St. X vs Trinity – Positional Breakdowns: Bench

Billy Basham has an opportunity to affect the game with his relentless energy on both ends of the floor. | Photo by Jacob Hayslip

Billy Basham has an opportunity to affect the game with his relentless energy on both ends of the floor. | Photo by Jacob Hayslip

There is no denying that the both team’s benches are huge facets of this ball game. And none of these guys are benchwarmers. They are all ballers and affect the game in big ways when called upon. Let’s take a look at how these second unit guys will influence the game.

St. Xavier Depth Chart

– #15 Nick Kitchen- 6’3″| 180 lbs.| Senior

– #5 Connor McKim- 6’2″| 162 lbs.| Junior

– #22 Billy Basham- 6’2″| 185 lbs. | Junior

-#4 Connor Knight- 6’0″| 171 lbs.| Junior

St. Xavier Overview

As I mentioned in the guards breakdown, McKim is a big time player and can take over at any time. Coach Klein toggles back and forth between Josh Rudy and McKim as starting point guards, so McKim is essentially the sixth man if he’s not starting. But the real sixth man, usually first off the bench, is senior forward Nick Kitchen. Able to play the 3 or the 4, Kitchen’s versatility gives the Tigers a much needed boost. Although it may not always be a visible impact, Kitchen is a true grinder who plays with grit and veteran savvy. He scraps in the low post so hard that you wouldn’t notice he’s undersized as a power forward.

Billy Basham is usually a big energy boost for the Tigers off the bench. Although his playing time fluctuates, Basham is a reliable cog in the Tiger offense and a huge defensive asset. A big time bonus that Basham can bring to the game is he can rip off a scoring streak in an instant. Set up by his intense defense, Basham’s offensive game is one to admire because he is extremely creative in the way he gets his points. Coach Klein may go to Basham early on in Friday night’s contest if he doesn’t like what he’s seeing from the usual rotation of forwards.

Third string court orchestrator Connor Knight doesn’t get the credit he deserves. While he doesn’t log big time minutes, Knight is an elite passer and dribbler who tries to mediate pressure and game flow when he is in the game.

 

 

D'Angelo West can fill it up in a hurry coming off the bench for the Rocks. | Photo by Jacob Hayslip

D’Angelo West can fill it up in a hurry coming off the bench for the Rocks. | Photo by Jacob Hayslip

 

Trinity Depth Chart

-#1 D’Angelo West | Senior | PG

-#10 Jay Murphy | Senior | PG/SG

-#20 Gabe Schmitt | Junior | SG

-#22 Isiah Knight | Junior | PG/SG

Trinity Overview

Trinity’s bench can be summarized by one word: dangerous.  There are handful of guys at one or two positions, but there is firepower beginning the game on the pine for Trinity, and that does not bode well for St. X.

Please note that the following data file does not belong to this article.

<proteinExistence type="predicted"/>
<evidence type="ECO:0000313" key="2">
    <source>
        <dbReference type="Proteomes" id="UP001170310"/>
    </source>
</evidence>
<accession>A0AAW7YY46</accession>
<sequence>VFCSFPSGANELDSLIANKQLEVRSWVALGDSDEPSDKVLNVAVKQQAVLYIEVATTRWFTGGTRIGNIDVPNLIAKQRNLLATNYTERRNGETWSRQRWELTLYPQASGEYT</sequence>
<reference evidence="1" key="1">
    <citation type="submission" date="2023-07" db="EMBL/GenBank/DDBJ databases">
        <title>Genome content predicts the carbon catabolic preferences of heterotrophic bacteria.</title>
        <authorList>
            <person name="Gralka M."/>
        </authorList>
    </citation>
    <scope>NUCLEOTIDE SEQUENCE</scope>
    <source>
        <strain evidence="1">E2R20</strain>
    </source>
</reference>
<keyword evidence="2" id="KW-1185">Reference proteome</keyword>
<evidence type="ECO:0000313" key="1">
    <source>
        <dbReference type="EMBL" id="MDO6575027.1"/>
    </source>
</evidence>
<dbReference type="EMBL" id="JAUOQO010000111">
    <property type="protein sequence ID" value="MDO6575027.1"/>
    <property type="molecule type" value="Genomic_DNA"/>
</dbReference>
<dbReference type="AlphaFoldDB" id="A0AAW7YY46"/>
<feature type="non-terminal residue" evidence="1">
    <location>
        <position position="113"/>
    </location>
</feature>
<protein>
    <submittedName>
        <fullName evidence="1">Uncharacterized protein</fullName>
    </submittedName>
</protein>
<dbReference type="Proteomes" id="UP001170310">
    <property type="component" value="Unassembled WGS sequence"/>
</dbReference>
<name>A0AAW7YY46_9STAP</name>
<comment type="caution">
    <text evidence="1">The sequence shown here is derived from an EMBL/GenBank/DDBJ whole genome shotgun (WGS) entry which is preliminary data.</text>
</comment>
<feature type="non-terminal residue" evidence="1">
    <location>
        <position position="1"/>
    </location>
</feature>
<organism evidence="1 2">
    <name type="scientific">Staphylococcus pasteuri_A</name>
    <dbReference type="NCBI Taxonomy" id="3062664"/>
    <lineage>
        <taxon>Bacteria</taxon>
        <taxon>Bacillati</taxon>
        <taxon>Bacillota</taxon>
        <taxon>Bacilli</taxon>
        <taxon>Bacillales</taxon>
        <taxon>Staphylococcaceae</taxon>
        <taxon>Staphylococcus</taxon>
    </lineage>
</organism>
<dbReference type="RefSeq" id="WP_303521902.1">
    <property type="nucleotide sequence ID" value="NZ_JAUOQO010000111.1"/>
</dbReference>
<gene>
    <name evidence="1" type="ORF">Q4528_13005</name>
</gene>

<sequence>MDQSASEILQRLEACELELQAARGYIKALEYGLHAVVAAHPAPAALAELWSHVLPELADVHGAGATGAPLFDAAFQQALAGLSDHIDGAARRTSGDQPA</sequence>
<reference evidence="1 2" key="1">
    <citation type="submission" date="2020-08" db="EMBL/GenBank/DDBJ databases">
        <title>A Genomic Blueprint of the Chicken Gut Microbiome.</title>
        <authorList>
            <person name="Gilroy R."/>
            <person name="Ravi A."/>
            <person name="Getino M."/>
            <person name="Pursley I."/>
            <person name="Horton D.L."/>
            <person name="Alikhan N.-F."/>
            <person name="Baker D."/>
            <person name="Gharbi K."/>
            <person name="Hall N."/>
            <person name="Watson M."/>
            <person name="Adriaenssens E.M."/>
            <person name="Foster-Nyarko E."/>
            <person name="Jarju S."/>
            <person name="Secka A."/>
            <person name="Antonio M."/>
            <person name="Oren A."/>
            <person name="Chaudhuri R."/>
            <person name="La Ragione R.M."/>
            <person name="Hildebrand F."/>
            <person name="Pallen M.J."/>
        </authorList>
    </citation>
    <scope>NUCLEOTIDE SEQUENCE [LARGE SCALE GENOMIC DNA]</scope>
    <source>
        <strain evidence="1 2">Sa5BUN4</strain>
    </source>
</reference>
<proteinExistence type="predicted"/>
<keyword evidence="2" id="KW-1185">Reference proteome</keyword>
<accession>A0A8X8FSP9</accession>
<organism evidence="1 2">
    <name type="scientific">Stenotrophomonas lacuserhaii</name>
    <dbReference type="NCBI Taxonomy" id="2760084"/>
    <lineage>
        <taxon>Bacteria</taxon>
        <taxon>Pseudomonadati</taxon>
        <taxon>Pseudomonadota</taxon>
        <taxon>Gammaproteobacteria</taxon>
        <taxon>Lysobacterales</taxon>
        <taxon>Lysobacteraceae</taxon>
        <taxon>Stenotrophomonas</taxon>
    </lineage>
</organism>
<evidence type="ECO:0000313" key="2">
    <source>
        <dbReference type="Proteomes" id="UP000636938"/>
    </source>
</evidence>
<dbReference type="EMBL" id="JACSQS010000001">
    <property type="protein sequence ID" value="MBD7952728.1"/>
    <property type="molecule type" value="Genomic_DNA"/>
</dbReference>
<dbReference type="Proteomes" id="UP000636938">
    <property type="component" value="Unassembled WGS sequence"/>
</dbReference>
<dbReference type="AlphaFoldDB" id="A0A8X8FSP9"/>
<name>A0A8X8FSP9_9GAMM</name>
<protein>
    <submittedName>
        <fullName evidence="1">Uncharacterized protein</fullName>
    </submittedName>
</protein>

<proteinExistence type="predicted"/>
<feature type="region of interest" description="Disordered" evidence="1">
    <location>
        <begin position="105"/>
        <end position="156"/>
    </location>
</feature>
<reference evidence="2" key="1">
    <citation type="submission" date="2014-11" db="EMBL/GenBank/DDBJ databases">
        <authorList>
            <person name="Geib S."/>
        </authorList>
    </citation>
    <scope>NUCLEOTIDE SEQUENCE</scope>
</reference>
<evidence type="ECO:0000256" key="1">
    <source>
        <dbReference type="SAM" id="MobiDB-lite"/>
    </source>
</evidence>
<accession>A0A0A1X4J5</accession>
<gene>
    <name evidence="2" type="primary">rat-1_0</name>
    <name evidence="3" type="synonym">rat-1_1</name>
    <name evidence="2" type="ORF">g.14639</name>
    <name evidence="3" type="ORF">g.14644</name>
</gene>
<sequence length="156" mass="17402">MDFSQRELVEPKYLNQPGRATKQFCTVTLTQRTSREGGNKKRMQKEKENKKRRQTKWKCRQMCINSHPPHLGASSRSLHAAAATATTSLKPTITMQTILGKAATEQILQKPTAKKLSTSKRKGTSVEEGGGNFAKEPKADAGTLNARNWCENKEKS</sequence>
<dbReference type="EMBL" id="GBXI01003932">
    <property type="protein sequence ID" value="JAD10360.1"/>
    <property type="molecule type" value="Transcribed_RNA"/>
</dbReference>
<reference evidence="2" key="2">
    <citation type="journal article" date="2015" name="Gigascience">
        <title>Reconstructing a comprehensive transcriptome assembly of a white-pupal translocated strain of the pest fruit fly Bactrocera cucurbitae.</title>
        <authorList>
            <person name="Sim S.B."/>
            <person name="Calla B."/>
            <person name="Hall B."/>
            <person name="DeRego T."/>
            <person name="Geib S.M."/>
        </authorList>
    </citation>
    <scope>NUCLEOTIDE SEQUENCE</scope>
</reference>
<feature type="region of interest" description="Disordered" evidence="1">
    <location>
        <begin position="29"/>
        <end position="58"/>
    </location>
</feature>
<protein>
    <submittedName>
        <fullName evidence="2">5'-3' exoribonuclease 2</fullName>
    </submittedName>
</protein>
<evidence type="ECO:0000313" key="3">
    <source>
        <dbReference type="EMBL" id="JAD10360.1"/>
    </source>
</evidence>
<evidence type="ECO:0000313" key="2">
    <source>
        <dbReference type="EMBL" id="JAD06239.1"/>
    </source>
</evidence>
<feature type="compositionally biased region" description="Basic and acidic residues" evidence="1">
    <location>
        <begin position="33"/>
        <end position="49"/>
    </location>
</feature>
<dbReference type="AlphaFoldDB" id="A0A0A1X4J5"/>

Trinity’s second unit starts with D’Angelo West.  The lefty-swingman is that “heat-check” guy who can completely change games by himself, much like Jamal Crawford of the Los Angeles Clippers and J.R. Smith for the Cleveland Cavaliers.

West loves to drive and finish inside, but he is a more-than capable outside shooter as well.  He is a complete package on offense who averaged over 20 points per game last season playing in Mississippi.  St. X needs to keep an eye out for number 1 in green and white when he enters the game.  You could make a sound argument that Trinity’s best offensive player comes off the bench.

Senior Shamrock guard Jay Murphy is another lights-out shooter who can affect games with his distributing ability.  Trinity’s offense often looks more smooth and fluid when Murphy checks in.

Murphy is another player who values his time on the court, evidenced by his demeanor.

“Coming off the bench is never seen generally seen as a good thing, but with the quality of players we have have, it’s remarkable I even get to play the minutes I do,” Murphy explained.  “For me, being a part of this team and having a chance to help us win a state title is worth it.”

Again, a player who will be playing in college puts the team in front of himself.  It doesn’t always seem like chemistry is a big thing with Trinity on the court, but when you talk to the guys, you realize why they are so good: They recognize their roles and don’t attempt to change them.

St. X also can’t forget about Gabe Schmitt.  With all the senior-laden talent on this Shamrock team, this junior doesn’t get noticed a lot.  But Schmitt can flat-out score, and if he is ignored, he could very well contribute a performance off the bench that dooms the Tigers.

Trinity has a lot of talent, so some of it gets pushed to the bench.  Unfortunately for St. X, they won’t be guarding anyone of substantially less talent when the Shamrock subs come in, and that could spell trouble for the Tigers.

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About Evan Heichelbech

Game Production Correspondent and Basketball Beat Writer for WSTX Sports.

Posted on January 9, 2015, in Tiger Basketball and tagged , , , , , . Bookmark the permalink. Leave a comment.

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